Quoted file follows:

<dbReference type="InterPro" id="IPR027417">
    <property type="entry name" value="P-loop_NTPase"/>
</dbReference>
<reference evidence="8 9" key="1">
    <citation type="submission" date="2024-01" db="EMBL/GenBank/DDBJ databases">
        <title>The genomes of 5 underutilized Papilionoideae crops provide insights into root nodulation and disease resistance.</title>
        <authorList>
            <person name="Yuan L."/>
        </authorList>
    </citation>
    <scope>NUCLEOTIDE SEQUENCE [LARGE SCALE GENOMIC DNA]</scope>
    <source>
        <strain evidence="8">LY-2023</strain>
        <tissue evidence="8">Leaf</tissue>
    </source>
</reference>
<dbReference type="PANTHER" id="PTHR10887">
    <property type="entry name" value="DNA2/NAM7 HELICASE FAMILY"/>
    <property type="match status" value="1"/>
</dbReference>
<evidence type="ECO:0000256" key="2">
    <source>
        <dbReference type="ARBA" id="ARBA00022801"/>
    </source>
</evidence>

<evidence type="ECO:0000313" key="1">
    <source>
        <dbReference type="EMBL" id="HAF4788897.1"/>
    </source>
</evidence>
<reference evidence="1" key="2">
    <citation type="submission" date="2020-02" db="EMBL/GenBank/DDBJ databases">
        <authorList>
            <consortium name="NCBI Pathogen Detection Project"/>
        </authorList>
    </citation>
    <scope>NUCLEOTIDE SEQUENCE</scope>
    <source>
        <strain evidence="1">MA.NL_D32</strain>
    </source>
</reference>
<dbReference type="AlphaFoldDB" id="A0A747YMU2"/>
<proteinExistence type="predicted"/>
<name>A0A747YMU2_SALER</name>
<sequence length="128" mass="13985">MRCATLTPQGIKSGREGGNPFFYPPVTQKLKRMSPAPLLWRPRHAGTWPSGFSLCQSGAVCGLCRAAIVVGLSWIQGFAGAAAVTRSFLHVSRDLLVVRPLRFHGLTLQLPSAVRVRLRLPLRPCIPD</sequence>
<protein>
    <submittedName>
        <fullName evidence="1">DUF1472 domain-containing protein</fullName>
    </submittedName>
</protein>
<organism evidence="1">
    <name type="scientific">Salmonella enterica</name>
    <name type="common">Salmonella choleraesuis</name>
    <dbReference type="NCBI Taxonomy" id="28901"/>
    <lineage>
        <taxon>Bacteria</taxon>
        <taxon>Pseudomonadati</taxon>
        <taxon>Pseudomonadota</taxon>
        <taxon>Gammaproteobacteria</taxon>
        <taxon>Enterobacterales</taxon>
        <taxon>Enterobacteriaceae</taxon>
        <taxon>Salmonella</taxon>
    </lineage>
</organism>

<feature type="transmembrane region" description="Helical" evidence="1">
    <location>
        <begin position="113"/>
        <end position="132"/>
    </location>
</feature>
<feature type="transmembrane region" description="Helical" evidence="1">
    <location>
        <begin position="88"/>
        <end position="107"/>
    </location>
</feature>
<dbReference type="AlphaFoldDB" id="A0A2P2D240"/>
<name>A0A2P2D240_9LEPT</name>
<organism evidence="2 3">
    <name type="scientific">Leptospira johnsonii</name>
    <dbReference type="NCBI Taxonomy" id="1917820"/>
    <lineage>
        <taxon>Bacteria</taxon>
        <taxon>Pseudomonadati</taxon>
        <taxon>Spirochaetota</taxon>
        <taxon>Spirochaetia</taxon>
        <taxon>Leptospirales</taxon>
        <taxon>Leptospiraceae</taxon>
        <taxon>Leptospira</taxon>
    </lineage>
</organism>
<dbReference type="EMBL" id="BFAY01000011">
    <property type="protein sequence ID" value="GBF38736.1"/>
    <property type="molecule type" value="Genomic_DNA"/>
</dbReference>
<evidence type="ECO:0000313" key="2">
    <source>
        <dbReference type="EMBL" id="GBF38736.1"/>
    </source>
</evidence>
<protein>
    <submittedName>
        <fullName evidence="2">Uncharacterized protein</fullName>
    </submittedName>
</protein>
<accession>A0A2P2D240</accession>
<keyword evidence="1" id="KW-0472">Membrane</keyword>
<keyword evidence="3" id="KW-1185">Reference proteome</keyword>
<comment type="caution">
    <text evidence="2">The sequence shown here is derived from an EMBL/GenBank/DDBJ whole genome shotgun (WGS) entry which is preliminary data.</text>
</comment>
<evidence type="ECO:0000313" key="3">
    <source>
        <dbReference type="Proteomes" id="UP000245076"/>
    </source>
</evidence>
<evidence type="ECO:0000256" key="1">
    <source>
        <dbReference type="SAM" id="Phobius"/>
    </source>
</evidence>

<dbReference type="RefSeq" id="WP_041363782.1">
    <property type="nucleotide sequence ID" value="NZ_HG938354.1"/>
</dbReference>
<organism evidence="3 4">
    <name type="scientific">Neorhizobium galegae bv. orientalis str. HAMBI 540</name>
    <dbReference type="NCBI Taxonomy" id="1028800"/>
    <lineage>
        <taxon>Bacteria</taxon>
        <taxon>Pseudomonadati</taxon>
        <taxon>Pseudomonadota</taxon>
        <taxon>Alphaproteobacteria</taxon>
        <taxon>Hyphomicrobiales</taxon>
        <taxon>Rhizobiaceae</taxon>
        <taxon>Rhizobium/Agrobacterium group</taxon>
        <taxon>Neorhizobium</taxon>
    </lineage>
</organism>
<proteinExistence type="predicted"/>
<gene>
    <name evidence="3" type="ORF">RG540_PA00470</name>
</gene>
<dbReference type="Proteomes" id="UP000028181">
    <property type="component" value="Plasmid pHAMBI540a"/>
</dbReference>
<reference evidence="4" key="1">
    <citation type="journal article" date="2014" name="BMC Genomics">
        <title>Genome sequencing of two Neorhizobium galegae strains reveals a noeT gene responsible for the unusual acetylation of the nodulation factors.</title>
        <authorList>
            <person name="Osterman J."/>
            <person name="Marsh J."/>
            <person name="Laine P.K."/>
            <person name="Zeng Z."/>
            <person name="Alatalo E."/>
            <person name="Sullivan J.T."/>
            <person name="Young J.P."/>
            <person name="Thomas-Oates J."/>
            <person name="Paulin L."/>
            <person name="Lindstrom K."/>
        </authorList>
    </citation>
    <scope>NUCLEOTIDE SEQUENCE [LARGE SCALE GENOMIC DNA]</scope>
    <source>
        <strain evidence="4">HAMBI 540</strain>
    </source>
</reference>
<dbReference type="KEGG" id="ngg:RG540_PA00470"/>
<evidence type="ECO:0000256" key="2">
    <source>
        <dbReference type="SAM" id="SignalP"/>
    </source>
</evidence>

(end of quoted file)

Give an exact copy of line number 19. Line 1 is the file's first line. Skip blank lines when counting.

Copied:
    <property type="match status" value="1"/>